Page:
That title is a bit misleading. The reality is that any language can lead to this problem. Full disclosure, I am French Canadian. Born in Quebec but raised in America. So what am I talking about here?
When an API is streaming, a character set (ASCII for example) has to be declared. These charsets do not contain the entire set of characters. The receiver will use the defined charset to decode the API. The majority of the time characters are similar among Western countries. The problem arises when you come upon an unexpected character. This problem recently came up in an API we were working with.
To be specific, what occurs when “François” (the name of one of my uncles) is the data but the declared charset is unable to decode that unexpected character (ç)? Well, the ç can be replaced with a variety of weird characters, based on the system. It can even get translated to “Fran?ois,” and when that happens in a link… well you get the picture. That seemingly insignificant issue can, and has, taken down entire systems.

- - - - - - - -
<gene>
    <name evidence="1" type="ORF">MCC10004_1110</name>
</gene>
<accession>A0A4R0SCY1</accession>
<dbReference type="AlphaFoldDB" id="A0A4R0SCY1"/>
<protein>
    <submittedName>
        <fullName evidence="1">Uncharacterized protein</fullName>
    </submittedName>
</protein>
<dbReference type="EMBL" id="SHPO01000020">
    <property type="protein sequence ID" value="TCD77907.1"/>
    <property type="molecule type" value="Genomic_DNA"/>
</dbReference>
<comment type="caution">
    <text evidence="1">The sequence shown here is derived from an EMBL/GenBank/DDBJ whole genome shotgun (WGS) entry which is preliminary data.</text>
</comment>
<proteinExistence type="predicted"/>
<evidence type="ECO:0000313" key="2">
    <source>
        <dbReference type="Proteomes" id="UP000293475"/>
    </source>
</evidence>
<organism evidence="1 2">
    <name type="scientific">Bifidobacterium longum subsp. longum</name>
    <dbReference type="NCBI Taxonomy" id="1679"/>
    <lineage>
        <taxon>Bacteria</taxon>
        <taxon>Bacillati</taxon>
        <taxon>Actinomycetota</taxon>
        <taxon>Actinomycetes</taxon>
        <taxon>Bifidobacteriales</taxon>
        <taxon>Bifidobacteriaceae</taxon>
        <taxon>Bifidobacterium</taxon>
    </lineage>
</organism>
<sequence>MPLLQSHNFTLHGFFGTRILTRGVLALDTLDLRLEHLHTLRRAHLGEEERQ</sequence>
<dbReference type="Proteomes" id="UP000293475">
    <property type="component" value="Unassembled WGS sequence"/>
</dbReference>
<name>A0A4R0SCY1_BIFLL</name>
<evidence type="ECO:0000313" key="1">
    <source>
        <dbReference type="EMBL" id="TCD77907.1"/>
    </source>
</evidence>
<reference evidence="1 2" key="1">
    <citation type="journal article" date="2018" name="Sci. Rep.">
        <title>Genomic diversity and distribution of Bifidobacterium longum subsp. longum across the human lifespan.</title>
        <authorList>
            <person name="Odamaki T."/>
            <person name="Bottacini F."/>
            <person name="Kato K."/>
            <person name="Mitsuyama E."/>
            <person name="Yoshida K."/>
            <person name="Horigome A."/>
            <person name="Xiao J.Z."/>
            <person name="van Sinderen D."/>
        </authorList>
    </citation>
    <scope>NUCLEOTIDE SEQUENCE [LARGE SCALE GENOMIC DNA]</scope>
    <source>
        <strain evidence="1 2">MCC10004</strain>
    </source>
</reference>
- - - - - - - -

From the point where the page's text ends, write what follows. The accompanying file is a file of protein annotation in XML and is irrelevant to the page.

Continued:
The moral of the story is that APIs are not magic. They are susceptible to numerous potential pitfalls that can cost a company users, revenue, and quality. What makes this particularly insidious is that if you do not hear about it, you assume it is not effecting you. Well, how can you know without creating proper payload monitors? Etsy did not realize they were losing money. This can be summarized with a quote from one of my favorite movies.
“The greatest trick the devil ever pulled was convincing the world he didn’t exist.”
— Usual Suspects (1995) by way of “The Generous Gambler” by Charles Baudelaire (1864)